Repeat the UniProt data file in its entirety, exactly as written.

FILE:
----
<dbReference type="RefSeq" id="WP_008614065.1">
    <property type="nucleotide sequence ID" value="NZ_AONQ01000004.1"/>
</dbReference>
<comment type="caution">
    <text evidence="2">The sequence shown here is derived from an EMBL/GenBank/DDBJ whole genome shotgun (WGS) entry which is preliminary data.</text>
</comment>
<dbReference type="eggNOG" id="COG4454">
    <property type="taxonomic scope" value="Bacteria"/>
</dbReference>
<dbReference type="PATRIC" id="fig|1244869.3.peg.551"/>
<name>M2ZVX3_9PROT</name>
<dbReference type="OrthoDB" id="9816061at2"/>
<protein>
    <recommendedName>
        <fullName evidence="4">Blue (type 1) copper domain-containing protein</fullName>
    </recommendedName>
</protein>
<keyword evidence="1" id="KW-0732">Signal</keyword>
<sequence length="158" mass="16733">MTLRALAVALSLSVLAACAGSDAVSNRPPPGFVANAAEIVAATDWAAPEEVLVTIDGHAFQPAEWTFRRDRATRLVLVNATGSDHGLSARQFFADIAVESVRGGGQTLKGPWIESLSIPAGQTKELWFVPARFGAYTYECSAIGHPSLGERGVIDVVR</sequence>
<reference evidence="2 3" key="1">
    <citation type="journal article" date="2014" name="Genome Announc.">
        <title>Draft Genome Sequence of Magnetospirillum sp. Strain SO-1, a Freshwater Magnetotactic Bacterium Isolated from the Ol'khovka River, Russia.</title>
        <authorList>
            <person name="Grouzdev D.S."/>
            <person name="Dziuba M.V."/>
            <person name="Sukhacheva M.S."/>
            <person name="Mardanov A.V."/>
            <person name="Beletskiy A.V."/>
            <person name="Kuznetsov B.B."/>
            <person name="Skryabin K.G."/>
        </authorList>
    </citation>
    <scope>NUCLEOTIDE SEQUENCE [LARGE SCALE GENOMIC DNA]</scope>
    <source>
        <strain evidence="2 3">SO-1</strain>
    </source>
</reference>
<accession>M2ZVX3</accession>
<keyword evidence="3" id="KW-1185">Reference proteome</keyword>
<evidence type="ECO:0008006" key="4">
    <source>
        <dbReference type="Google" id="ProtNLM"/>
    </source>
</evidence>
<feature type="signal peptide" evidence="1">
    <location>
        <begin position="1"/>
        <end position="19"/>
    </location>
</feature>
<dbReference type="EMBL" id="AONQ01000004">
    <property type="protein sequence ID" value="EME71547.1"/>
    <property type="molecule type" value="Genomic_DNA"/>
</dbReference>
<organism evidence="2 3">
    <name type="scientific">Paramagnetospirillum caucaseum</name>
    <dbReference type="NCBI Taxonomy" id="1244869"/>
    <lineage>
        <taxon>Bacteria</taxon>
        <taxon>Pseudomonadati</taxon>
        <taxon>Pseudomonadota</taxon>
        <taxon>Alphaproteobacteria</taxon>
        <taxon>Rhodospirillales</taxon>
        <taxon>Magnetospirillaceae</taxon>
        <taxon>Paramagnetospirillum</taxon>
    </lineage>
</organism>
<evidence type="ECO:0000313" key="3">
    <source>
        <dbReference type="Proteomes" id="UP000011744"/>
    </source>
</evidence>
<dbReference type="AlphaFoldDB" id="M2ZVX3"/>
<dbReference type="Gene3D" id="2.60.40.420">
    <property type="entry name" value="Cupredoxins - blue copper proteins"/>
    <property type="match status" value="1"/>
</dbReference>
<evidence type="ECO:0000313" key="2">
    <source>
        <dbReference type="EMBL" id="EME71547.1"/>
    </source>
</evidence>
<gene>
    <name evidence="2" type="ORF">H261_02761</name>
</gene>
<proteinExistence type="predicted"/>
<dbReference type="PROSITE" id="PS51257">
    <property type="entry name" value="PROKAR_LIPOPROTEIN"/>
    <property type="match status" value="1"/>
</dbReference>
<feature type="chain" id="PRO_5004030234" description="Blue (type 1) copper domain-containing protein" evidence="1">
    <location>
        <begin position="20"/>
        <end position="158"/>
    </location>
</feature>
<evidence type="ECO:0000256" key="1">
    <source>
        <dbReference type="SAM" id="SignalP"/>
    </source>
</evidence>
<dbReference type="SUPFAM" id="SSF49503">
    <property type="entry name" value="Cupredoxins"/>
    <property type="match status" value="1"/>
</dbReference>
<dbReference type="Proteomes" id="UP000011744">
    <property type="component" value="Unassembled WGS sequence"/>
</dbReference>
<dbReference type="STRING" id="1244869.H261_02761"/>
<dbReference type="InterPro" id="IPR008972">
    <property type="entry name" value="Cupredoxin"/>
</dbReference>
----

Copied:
<dbReference type="RefSeq" id="WP_008614065.1">
    <property type="nucleotide sequence ID" value="NZ_AONQ01000004.1"/>
</dbReference>
<comment type="caution">
    <text evidence="2">The sequence shown here is derived from an EMBL/GenBank/DDBJ whole genome shotgun (WGS) entry which is preliminary data.</text>
</comment>
<dbReference type="eggNOG" id="COG4454">
    <property type="taxonomic scope" value="Bacteria"/>
</dbReference>
<dbReference type="PATRIC" id="fig|1244869.3.peg.551"/>
<name>M2ZVX3_9PROT</name>
<dbReference type="OrthoDB" id="9816061at2"/>
<protein>
    <recommendedName>
        <fullName evidence="4">Blue (type 1) copper domain-containing protein</fullName>
    </recommendedName>
</protein>
<keyword evidence="1" id="KW-0732">Signal</keyword>
<sequence length="158" mass="16733">MTLRALAVALSLSVLAACAGSDAVSNRPPPGFVANAAEIVAATDWAAPEEVLVTIDGHAFQPAEWTFRRDRATRLVLVNATGSDHGLSARQFFADIAVESVRGGGQTLKGPWIESLSIPAGQTKELWFVPARFGAYTYECSAIGHPSLGERGVIDVVR</sequence>
<reference evidence="2 3" key="1">
    <citation type="journal article" date="2014" name="Genome Announc.">
        <title>Draft Genome Sequence of Magnetospirillum sp. Strain SO-1, a Freshwater Magnetotactic Bacterium Isolated from the Ol'khovka River, Russia.</title>
        <authorList>
            <person name="Grouzdev D.S."/>
            <person name="Dziuba M.V."/>
            <person name="Sukhacheva M.S."/>
            <person name="Mardanov A.V."/>
            <person name="Beletskiy A.V."/>
            <person name="Kuznetsov B.B."/>
            <person name="Skryabin K.G."/>
        </authorList>
    </citation>
    <scope>NUCLEOTIDE SEQUENCE [LARGE SCALE GENOMIC DNA]</scope>
    <source>
        <strain evidence="2 3">SO-1</strain>
    </source>
</reference>
<accession>M2ZVX3</accession>
<keyword evidence="3" id="KW-1185">Reference proteome</keyword>
<evidence type="ECO:0008006" key="4">
    <source>
        <dbReference type="Google" id="ProtNLM"/>
    </source>
</evidence>
<feature type="signal peptide" evidence="1">
    <location>
        <begin position="1"/>
        <end position="19"/>
    </location>
</feature>
<dbReference type="EMBL" id="AONQ01000004">
    <property type="protein sequence ID" value="EME71547.1"/>
    <property type="molecule type" value="Genomic_DNA"/>
</dbReference>
<organism evidence="2 3">
    <name type="scientific">Paramagnetospirillum caucaseum</name>
    <dbReference type="NCBI Taxonomy" id="1244869"/>
    <lineage>
        <taxon>Bacteria</taxon>
        <taxon>Pseudomonadati</taxon>
        <taxon>Pseudomonadota</taxon>
        <taxon>Alphaproteobacteria</taxon>
        <taxon>Rhodospirillales</taxon>
        <taxon>Magnetospirillaceae</taxon>
        <taxon>Paramagnetospirillum</taxon>
    </lineage>
</organism>
<evidence type="ECO:0000313" key="3">
    <source>
        <dbReference type="Proteomes" id="UP000011744"/>
    </source>
</evidence>
<dbReference type="AlphaFoldDB" id="M2ZVX3"/>
<dbReference type="Gene3D" id="2.60.40.420">
    <property type="entry name" value="Cupredoxins - blue copper proteins"/>
    <property type="match status" value="1"/>
</dbReference>
<evidence type="ECO:0000313" key="2">
    <source>
        <dbReference type="EMBL" id="EME71547.1"/>
    </source>
</evidence>
<gene>
    <name evidence="2" type="ORF">H261_02761</name>
</gene>
<proteinExistence type="predicted"/>
<dbReference type="PROSITE" id="PS51257">
    <property type="entry name" value="PROKAR_LIPOPROTEIN"/>
    <property type="match status" value="1"/>
</dbReference>
<feature type="chain" id="PRO_5004030234" description="Blue (type 1) copper domain-containing protein" evidence="1">
    <location>
        <begin position="20"/>
        <end position="158"/>
    </location>
</feature>
<evidence type="ECO:0000256" key="1">
    <source>
        <dbReference type="SAM" id="SignalP"/>
    </source>
</evidence>
<dbReference type="SUPFAM" id="SSF49503">
    <property type="entry name" value="Cupredoxins"/>
    <property type="match status" value="1"/>
</dbReference>
<dbReference type="Proteomes" id="UP000011744">
    <property type="component" value="Unassembled WGS sequence"/>
</dbReference>
<dbReference type="STRING" id="1244869.H261_02761"/>
<dbReference type="InterPro" id="IPR008972">
    <property type="entry name" value="Cupredoxin"/>
</dbReference>